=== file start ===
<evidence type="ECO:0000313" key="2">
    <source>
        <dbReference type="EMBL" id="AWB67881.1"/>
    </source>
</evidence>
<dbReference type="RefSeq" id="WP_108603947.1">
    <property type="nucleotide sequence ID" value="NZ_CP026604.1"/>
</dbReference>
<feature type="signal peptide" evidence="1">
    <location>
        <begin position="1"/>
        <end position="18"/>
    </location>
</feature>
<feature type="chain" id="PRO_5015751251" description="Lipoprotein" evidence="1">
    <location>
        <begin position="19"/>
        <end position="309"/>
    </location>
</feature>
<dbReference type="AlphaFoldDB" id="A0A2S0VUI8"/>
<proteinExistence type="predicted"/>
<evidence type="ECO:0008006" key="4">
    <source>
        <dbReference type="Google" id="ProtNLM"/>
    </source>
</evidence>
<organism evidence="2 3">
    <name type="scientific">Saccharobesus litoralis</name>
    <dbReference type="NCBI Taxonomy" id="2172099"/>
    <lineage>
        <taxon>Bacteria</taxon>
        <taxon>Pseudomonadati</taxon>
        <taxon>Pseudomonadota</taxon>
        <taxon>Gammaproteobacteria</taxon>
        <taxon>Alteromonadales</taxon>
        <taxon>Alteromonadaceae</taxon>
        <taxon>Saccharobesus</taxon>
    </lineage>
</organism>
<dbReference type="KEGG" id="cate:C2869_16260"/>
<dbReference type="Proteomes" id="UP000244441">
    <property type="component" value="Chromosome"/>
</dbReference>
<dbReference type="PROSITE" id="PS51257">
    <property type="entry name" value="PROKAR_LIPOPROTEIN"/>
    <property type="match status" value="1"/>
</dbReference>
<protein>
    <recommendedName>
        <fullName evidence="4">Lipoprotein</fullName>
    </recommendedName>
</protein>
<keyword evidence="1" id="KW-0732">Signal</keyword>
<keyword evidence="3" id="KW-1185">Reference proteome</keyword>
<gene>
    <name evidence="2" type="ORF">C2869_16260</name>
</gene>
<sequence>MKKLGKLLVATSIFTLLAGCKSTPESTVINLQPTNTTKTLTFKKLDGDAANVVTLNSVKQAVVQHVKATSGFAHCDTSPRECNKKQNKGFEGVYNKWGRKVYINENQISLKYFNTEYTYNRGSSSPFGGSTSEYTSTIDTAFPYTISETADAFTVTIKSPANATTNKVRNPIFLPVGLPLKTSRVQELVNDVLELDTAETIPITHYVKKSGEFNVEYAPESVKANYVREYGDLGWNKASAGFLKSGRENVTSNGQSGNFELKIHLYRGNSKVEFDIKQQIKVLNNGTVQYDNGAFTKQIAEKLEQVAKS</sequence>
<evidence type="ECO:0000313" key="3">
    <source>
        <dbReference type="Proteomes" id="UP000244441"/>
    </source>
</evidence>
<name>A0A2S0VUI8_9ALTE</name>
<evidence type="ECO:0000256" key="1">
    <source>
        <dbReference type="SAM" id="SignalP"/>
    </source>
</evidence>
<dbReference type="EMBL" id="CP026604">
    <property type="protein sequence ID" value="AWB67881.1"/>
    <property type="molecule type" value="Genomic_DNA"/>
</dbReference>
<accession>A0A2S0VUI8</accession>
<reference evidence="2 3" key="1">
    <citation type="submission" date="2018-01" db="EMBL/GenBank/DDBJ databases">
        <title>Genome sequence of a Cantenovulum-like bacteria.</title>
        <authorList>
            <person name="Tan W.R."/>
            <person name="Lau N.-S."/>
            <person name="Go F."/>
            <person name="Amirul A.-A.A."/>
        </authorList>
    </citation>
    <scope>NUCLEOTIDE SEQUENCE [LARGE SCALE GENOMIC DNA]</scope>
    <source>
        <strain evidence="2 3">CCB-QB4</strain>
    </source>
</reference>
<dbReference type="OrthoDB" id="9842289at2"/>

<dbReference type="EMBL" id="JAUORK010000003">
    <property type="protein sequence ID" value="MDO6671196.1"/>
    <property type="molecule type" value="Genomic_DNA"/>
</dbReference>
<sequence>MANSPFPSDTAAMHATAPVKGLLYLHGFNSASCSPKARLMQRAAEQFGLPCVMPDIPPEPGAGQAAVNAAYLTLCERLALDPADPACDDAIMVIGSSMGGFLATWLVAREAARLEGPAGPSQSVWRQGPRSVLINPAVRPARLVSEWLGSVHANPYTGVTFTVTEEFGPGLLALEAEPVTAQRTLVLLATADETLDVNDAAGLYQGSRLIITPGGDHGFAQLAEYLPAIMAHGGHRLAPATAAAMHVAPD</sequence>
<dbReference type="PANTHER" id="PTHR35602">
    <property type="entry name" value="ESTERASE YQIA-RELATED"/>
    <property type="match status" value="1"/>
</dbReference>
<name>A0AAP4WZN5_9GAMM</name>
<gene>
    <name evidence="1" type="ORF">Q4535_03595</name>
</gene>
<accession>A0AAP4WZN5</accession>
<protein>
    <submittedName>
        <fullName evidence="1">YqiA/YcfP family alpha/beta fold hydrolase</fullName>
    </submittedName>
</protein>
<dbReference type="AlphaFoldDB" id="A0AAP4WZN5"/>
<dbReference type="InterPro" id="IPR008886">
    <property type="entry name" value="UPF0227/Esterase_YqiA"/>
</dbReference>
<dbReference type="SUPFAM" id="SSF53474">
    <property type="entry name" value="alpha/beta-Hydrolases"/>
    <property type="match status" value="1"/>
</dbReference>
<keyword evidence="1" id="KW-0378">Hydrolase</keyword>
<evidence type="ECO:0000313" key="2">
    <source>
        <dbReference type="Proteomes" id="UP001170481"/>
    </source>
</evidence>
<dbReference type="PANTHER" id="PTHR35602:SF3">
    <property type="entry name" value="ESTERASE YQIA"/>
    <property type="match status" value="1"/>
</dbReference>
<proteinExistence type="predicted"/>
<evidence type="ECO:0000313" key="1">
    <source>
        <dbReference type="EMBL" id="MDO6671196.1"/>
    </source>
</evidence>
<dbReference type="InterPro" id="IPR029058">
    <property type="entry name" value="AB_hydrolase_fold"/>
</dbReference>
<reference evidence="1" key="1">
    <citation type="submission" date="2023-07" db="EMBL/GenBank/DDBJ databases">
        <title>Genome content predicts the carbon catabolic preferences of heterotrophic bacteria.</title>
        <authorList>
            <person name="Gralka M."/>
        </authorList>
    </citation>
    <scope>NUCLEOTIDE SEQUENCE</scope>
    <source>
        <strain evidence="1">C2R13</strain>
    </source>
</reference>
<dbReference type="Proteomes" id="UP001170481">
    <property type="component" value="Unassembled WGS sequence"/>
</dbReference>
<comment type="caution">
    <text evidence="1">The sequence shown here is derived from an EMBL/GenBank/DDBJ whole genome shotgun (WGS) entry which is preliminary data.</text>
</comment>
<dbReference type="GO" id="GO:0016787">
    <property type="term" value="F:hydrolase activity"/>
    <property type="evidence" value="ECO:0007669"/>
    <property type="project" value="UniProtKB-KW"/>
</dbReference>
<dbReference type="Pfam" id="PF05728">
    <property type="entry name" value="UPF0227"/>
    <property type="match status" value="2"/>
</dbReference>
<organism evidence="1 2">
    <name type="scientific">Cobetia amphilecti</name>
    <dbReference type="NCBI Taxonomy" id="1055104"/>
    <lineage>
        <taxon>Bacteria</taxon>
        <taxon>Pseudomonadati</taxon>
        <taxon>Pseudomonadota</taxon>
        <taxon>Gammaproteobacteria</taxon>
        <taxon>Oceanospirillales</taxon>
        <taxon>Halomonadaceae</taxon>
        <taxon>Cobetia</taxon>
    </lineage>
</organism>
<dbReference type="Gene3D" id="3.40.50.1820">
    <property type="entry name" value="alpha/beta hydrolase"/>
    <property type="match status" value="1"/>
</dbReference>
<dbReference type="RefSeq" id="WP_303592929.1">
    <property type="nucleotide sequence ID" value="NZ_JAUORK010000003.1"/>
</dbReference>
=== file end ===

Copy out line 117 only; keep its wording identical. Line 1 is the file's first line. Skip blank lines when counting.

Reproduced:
    <property type="match status" value="1"/>